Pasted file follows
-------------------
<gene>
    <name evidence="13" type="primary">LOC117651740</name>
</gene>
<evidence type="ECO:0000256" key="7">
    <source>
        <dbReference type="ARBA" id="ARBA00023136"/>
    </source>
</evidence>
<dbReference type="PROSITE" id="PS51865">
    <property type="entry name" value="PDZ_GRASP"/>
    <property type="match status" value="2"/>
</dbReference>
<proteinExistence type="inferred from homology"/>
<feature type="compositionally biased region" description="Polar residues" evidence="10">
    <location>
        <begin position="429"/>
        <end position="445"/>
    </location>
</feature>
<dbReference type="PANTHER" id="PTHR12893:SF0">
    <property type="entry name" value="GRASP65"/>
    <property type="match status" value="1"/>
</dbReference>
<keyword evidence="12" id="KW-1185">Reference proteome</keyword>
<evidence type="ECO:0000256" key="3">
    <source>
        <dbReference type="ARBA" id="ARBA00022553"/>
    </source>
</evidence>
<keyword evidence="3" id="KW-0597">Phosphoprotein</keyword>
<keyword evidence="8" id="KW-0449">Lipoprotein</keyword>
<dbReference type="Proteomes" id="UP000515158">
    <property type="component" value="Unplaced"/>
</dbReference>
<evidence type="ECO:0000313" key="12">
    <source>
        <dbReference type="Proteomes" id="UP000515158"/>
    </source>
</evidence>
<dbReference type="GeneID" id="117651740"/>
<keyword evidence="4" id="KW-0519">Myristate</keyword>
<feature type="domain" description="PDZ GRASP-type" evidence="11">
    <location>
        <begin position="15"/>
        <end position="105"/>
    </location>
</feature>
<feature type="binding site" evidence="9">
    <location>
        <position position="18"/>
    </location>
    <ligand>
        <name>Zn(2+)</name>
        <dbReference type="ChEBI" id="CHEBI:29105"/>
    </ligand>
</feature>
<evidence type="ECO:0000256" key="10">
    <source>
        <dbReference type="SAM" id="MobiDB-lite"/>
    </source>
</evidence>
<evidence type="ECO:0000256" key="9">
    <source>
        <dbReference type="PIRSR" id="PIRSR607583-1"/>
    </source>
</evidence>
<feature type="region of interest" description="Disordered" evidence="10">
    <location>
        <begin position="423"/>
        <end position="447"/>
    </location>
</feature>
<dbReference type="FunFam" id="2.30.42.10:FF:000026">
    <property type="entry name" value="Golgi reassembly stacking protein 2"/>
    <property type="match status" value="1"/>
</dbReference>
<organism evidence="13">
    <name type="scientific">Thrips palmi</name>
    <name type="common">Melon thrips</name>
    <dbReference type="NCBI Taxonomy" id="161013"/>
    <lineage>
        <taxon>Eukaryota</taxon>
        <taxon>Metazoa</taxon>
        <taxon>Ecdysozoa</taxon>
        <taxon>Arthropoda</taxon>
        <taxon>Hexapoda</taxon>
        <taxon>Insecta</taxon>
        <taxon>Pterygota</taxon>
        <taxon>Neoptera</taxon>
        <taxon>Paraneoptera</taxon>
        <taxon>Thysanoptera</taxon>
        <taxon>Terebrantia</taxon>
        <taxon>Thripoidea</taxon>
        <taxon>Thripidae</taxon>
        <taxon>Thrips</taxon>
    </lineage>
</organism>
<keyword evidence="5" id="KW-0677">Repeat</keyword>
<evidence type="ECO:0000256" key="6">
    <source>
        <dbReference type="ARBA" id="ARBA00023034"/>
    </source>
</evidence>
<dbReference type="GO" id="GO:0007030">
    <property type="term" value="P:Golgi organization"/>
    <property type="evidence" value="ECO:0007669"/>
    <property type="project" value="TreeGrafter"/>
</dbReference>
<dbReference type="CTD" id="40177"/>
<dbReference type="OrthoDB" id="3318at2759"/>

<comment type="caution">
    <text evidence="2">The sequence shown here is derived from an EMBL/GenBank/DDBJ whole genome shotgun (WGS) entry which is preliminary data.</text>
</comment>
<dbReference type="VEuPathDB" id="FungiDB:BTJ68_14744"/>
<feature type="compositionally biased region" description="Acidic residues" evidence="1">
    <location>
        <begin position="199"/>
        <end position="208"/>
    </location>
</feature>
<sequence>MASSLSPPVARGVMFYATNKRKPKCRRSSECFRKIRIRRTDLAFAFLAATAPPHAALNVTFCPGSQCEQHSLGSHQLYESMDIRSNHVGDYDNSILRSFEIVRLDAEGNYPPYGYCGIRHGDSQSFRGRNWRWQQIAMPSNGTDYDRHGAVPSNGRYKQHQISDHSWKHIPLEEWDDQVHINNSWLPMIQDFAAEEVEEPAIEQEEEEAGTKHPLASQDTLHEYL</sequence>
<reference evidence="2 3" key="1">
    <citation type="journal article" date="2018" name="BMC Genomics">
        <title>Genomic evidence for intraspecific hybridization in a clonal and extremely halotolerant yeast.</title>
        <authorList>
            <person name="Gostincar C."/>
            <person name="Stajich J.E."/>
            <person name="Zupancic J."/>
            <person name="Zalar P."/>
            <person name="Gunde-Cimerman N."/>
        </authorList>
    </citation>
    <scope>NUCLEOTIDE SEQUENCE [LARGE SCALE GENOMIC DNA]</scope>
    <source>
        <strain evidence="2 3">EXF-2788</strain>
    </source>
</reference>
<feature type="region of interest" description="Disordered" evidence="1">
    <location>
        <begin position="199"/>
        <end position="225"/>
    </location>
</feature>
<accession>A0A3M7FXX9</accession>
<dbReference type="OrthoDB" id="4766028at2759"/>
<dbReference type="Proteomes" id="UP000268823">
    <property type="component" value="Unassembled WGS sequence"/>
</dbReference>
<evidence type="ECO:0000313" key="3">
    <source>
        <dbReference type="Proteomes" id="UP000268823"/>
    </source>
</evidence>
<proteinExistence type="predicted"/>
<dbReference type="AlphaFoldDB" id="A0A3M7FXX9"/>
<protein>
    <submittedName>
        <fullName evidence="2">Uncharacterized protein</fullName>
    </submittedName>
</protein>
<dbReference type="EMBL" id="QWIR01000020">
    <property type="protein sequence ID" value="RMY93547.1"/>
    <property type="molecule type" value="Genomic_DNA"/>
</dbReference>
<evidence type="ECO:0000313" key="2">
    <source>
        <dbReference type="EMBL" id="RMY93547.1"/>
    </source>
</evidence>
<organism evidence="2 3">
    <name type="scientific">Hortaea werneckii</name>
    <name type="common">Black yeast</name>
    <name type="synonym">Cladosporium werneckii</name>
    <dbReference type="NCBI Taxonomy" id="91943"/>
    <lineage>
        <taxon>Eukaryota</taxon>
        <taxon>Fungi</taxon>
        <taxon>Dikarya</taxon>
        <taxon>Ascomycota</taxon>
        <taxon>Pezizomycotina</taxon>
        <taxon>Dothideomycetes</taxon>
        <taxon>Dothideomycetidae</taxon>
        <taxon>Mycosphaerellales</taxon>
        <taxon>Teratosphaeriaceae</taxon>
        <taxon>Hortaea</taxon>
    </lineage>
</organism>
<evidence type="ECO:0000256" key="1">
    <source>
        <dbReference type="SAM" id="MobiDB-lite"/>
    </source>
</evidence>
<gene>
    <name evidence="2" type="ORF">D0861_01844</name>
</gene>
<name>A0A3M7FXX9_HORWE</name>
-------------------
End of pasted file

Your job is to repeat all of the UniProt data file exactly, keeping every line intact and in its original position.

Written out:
<gene>
    <name evidence="13" type="primary">LOC117651740</name>
</gene>
<evidence type="ECO:0000256" key="7">
    <source>
        <dbReference type="ARBA" id="ARBA00023136"/>
    </source>
</evidence>
<dbReference type="PROSITE" id="PS51865">
    <property type="entry name" value="PDZ_GRASP"/>
    <property type="match status" value="2"/>
</dbReference>
<proteinExistence type="inferred from homology"/>
<feature type="compositionally biased region" description="Polar residues" evidence="10">
    <location>
        <begin position="429"/>
        <end position="445"/>
    </location>
</feature>
<dbReference type="PANTHER" id="PTHR12893:SF0">
    <property type="entry name" value="GRASP65"/>
    <property type="match status" value="1"/>
</dbReference>
<keyword evidence="12" id="KW-1185">Reference proteome</keyword>
<evidence type="ECO:0000256" key="3">
    <source>
        <dbReference type="ARBA" id="ARBA00022553"/>
    </source>
</evidence>
<keyword evidence="3" id="KW-0597">Phosphoprotein</keyword>
<keyword evidence="8" id="KW-0449">Lipoprotein</keyword>
<dbReference type="Proteomes" id="UP000515158">
    <property type="component" value="Unplaced"/>
</dbReference>
<evidence type="ECO:0000313" key="12">
    <source>
        <dbReference type="Proteomes" id="UP000515158"/>
    </source>
</evidence>
<dbReference type="GeneID" id="117651740"/>
<keyword evidence="4" id="KW-0519">Myristate</keyword>
<feature type="domain" description="PDZ GRASP-type" evidence="11">
    <location>
        <begin position="15"/>
        <end position="105"/>
    </location>
</feature>
<feature type="binding site" evidence="9">
    <location>
        <position position="18"/>
    </location>
    <ligand>
        <name>Zn(2+)</name>
        <dbReference type="ChEBI" id="CHEBI:29105"/>
    </ligand>
</feature>
<evidence type="ECO:0000256" key="10">
    <source>
        <dbReference type="SAM" id="MobiDB-lite"/>
    </source>
</evidence>
<evidence type="ECO:0000256" key="9">
    <source>
        <dbReference type="PIRSR" id="PIRSR607583-1"/>
    </source>
</evidence>
<feature type="region of interest" description="Disordered" evidence="10">
    <location>
        <begin position="423"/>
        <end position="447"/>
    </location>
</feature>
<dbReference type="FunFam" id="2.30.42.10:FF:000026">
    <property type="entry name" value="Golgi reassembly stacking protein 2"/>
    <property type="match status" value="1"/>
</dbReference>
<organism evidence="13">
    <name type="scientific">Thrips palmi</name>
    <name type="common">Melon thrips</name>
    <dbReference type="NCBI Taxonomy" id="161013"/>
    <lineage>
        <taxon>Eukaryota</taxon>
        <taxon>Metazoa</taxon>
        <taxon>Ecdysozoa</taxon>
        <taxon>Arthropoda</taxon>
        <taxon>Hexapoda</taxon>
        <taxon>Insecta</taxon>
        <taxon>Pterygota</taxon>
        <taxon>Neoptera</taxon>
        <taxon>Paraneoptera</taxon>
        <taxon>Thysanoptera</taxon>
        <taxon>Terebrantia</taxon>
        <taxon>Thripoidea</taxon>
        <taxon>Thripidae</taxon>
        <taxon>Thrips</taxon>
    </lineage>
</organism>
<keyword evidence="5" id="KW-0677">Repeat</keyword>
<evidence type="ECO:0000256" key="6">
    <source>
        <dbReference type="ARBA" id="ARBA00023034"/>
    </source>
</evidence>
<dbReference type="GO" id="GO:0007030">
    <property type="term" value="P:Golgi organization"/>
    <property type="evidence" value="ECO:0007669"/>
    <property type="project" value="TreeGrafter"/>
</dbReference>
<dbReference type="CTD" id="40177"/>
<dbReference type="OrthoDB" id="3318at2759"/>

<comment type="caution">
    <text evidence="2">The sequence shown here is derived from an EMBL/GenBank/DDBJ whole genome shotgun (WGS) entry which is preliminary data.</text>
</comment>
<dbReference type="VEuPathDB" id="FungiDB:BTJ68_14744"/>
<feature type="compositionally biased region" description="Acidic residues" evidence="1">
    <location>
        <begin position="199"/>
        <end position="208"/>
    </location>
</feature>
<sequence>MASSLSPPVARGVMFYATNKRKPKCRRSSECFRKIRIRRTDLAFAFLAATAPPHAALNVTFCPGSQCEQHSLGSHQLYESMDIRSNHVGDYDNSILRSFEIVRLDAEGNYPPYGYCGIRHGDSQSFRGRNWRWQQIAMPSNGTDYDRHGAVPSNGRYKQHQISDHSWKHIPLEEWDDQVHINNSWLPMIQDFAAEEVEEPAIEQEEEEAGTKHPLASQDTLHEYL</sequence>
<reference evidence="2 3" key="1">
    <citation type="journal article" date="2018" name="BMC Genomics">
        <title>Genomic evidence for intraspecific hybridization in a clonal and extremely halotolerant yeast.</title>
        <authorList>
            <person name="Gostincar C."/>
            <person name="Stajich J.E."/>
            <person name="Zupancic J."/>
            <person name="Zalar P."/>
            <person name="Gunde-Cimerman N."/>
        </authorList>
    </citation>
    <scope>NUCLEOTIDE SEQUENCE [LARGE SCALE GENOMIC DNA]</scope>
    <source>
        <strain evidence="2 3">EXF-2788</strain>
    </source>
</reference>
<feature type="region of interest" description="Disordered" evidence="1">
    <location>
        <begin position="199"/>
        <end position="225"/>
    </location>
</feature>
<accession>A0A3M7FXX9</accession>
<dbReference type="OrthoDB" id="4766028at2759"/>
<dbReference type="Proteomes" id="UP000268823">
    <property type="component" value="Unassembled WGS sequence"/>
</dbReference>
<evidence type="ECO:0000313" key="3">
    <source>
        <dbReference type="Proteomes" id="UP000268823"/>
    </source>
</evidence>
<proteinExistence type="predicted"/>
<dbReference type="AlphaFoldDB" id="A0A3M7FXX9"/>
<protein>
    <submittedName>
        <fullName evidence="2">Uncharacterized protein</fullName>
    </submittedName>
</protein>
<dbReference type="EMBL" id="QWIR01000020">
    <property type="protein sequence ID" value="RMY93547.1"/>
    <property type="molecule type" value="Genomic_DNA"/>
</dbReference>
<evidence type="ECO:0000313" key="2">
    <source>
        <dbReference type="EMBL" id="RMY93547.1"/>
    </source>
</evidence>
<organism evidence="2 3">
    <name type="scientific">Hortaea werneckii</name>
    <name type="common">Black yeast</name>
    <name type="synonym">Cladosporium werneckii</name>
    <dbReference type="NCBI Taxonomy" id="91943"/>
    <lineage>
        <taxon>Eukaryota</taxon>
        <taxon>Fungi</taxon>
        <taxon>Dikarya</taxon>
        <taxon>Ascomycota</taxon>
        <taxon>Pezizomycotina</taxon>
        <taxon>Dothideomycetes</taxon>
        <taxon>Dothideomycetidae</taxon>
        <taxon>Mycosphaerellales</taxon>
        <taxon>Teratosphaeriaceae</taxon>
        <taxon>Hortaea</taxon>
    </lineage>
</organism>
<evidence type="ECO:0000256" key="1">
    <source>
        <dbReference type="SAM" id="MobiDB-lite"/>
    </source>
</evidence>
<gene>
    <name evidence="2" type="ORF">D0861_01844</name>
</gene>
<name>A0A3M7FXX9_HORWE</name>